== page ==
This builds off the prior metric, and is a piece I added a couple years ago. PP2 averages the Playoff Points of defeated teams (so a three win team gets the average of the three teams they beat, while a nine win team gets the average of their nine vanquished foes factored in). This is to help balance out the previous metric and see how good the defeated teams really are. Most years, this will mean the national leaders in this metric will be teams that aren't that good but beat a really good opponent to boost their number. Like PP1, a score of zero is given for defeating an FCS opponent, which will bring down the average.
- Rothman Computer Rankings (ROTH)
The late David Rothman created a formula to rank college football teams, similar to the methods used to help calculate the old BCS standings. The difference is that Rothman wanted to include margin of victory, figuring it was important to help differentiate between teams. The powers that were in the BCS thought it was "unsportsmanlike" to reward running up the score, never mind that a cap could be placed on margin of victory to minimize this. Rothman's ranking was rejected by the BCS, but he continued to rank teams on his own and made his formula public domain before his death. A UCLA faculty member uses this formula and compiles the rankings. This is to help balance out any bias I may have.
- Sagarin Computer Rankings (SAG)
A similar tale to above, Sagarin did actually have a computer ranking used by the BCS that took margin of victory out of the equation, but he did still calculate rankings with that factor included. Using his "Final" rating, we come up with that metric, and I use that again to help factor out any bias I may have.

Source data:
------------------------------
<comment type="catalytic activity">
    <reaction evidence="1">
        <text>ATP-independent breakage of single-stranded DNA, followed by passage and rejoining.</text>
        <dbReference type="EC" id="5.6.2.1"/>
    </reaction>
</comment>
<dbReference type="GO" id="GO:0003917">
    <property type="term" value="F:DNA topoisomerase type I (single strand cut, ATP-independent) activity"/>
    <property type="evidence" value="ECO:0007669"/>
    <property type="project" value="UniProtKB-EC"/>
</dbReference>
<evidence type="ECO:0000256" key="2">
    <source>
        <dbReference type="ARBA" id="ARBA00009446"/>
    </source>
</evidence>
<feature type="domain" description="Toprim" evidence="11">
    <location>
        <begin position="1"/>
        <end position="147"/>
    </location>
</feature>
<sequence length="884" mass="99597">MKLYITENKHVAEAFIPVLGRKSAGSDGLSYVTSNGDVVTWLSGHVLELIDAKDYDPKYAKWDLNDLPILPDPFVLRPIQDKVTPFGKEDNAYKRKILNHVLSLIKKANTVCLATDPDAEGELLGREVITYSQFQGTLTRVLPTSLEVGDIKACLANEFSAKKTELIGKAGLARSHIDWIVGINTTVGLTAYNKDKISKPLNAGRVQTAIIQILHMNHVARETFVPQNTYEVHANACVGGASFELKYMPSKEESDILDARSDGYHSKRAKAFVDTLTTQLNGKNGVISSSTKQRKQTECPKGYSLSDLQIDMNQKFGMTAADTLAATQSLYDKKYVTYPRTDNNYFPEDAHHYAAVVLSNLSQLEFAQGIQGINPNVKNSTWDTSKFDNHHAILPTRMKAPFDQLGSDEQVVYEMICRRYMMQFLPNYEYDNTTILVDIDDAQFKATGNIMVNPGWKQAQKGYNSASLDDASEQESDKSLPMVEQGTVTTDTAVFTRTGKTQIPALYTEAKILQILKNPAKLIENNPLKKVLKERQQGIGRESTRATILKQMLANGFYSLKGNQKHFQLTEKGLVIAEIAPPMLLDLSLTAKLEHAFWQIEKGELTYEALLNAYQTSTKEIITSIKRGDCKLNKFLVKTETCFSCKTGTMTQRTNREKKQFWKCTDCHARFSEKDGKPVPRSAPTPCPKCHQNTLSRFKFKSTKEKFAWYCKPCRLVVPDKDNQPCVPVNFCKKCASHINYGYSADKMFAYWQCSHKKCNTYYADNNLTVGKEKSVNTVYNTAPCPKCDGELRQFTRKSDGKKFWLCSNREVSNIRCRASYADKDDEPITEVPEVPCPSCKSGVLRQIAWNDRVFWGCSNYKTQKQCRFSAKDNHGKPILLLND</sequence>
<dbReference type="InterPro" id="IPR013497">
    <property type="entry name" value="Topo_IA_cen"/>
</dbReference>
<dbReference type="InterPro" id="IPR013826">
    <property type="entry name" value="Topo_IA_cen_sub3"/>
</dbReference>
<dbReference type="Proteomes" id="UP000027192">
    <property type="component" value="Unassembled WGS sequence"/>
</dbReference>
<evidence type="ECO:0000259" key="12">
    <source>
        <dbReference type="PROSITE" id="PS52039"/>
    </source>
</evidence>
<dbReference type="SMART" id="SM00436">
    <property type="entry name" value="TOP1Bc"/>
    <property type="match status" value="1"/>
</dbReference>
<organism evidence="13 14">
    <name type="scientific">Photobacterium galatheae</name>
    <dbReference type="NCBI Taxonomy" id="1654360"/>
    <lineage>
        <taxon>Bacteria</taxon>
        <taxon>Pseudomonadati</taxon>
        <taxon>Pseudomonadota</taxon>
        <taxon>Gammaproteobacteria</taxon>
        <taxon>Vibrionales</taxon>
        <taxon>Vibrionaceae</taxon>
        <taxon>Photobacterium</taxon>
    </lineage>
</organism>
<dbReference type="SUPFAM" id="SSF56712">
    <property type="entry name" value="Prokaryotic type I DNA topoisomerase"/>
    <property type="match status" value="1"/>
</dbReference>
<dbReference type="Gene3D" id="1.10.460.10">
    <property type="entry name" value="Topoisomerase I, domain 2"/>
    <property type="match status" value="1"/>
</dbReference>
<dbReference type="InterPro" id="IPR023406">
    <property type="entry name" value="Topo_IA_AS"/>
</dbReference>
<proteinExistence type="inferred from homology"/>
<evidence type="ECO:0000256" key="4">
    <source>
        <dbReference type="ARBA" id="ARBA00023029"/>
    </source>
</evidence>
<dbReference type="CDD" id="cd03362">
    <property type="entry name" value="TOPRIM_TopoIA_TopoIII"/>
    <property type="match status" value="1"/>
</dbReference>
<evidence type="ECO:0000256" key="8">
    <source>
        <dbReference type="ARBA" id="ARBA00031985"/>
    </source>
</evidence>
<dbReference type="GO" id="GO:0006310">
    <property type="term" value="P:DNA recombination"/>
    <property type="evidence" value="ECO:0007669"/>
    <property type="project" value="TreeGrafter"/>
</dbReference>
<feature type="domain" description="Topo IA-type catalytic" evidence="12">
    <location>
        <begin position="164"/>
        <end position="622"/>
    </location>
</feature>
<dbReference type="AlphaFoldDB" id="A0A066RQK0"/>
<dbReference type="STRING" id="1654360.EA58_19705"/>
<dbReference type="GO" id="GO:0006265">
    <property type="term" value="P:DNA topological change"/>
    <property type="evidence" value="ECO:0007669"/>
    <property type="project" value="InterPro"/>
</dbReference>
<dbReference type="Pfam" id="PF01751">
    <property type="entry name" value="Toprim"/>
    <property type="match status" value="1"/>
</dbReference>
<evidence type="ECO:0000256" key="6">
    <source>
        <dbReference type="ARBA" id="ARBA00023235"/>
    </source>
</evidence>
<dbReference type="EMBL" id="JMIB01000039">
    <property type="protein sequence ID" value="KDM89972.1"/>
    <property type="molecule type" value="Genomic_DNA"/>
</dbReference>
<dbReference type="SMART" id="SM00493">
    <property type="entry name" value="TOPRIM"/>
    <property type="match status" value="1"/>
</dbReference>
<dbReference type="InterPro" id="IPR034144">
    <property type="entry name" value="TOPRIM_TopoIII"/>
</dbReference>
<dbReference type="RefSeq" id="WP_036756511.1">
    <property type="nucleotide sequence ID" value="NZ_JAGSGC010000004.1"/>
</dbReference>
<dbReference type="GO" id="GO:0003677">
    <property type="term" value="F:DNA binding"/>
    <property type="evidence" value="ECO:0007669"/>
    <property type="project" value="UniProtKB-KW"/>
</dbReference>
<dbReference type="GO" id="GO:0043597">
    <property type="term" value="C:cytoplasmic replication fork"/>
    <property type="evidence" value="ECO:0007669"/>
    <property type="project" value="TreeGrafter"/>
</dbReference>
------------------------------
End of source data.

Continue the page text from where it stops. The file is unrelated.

Every week, I will have two or three posts with the measurements of each of these metrics sorted by conference and, when I'm not excluding any undefeated teams, mock brackets for each week. In the interest of transparency, I am also including my measurements on a publicly available Google Sheet. I will include the link with every post while also putting it on the sidebar of Confessions of a Sportscaster as well as on the COAS Tournaments Page.
One final thing: I do take differing stances on disqualifications for the Death to the BCS Playoffs than the NCAA and the Selection Committee for the College Football Playoff do. So far it has yet to impact a playoff berth, though we did come close last year. The main way for a team to be disqualified from contention for the Death to the BCS Playoffs is by playing two games against FCS competition. I understand one game as a tuneup that also funds the FCS program a little bit, even though I'm generally against the games counting and highly against them counting late in the season. Playing two, unless there's an emergency cancellation of a game and playing a second FCS team is the only way to avoid it, eliminates a team from contention.
I also want to be up front about two disqualifications before the season even starts. One of them is a stance you will know well if you are a longtime reader of Confessions of a Sportscaster: Penn State, due to their prioritizing of the well-being of the football program over the well-being of children, now apparently dating as far back as the mid-70s, is permanently banned from postseason play here. They shouldn't even have a football program, but that's another topic for another day. Due to similar circumstances surrounding sexual assaults and the lack of serious action taken by officials at Baylor, they are also banned from the Death to the BCS Playoffs. Any banned teams will still have metrics measured for the entire season, but will not be considered as part of the field of 16.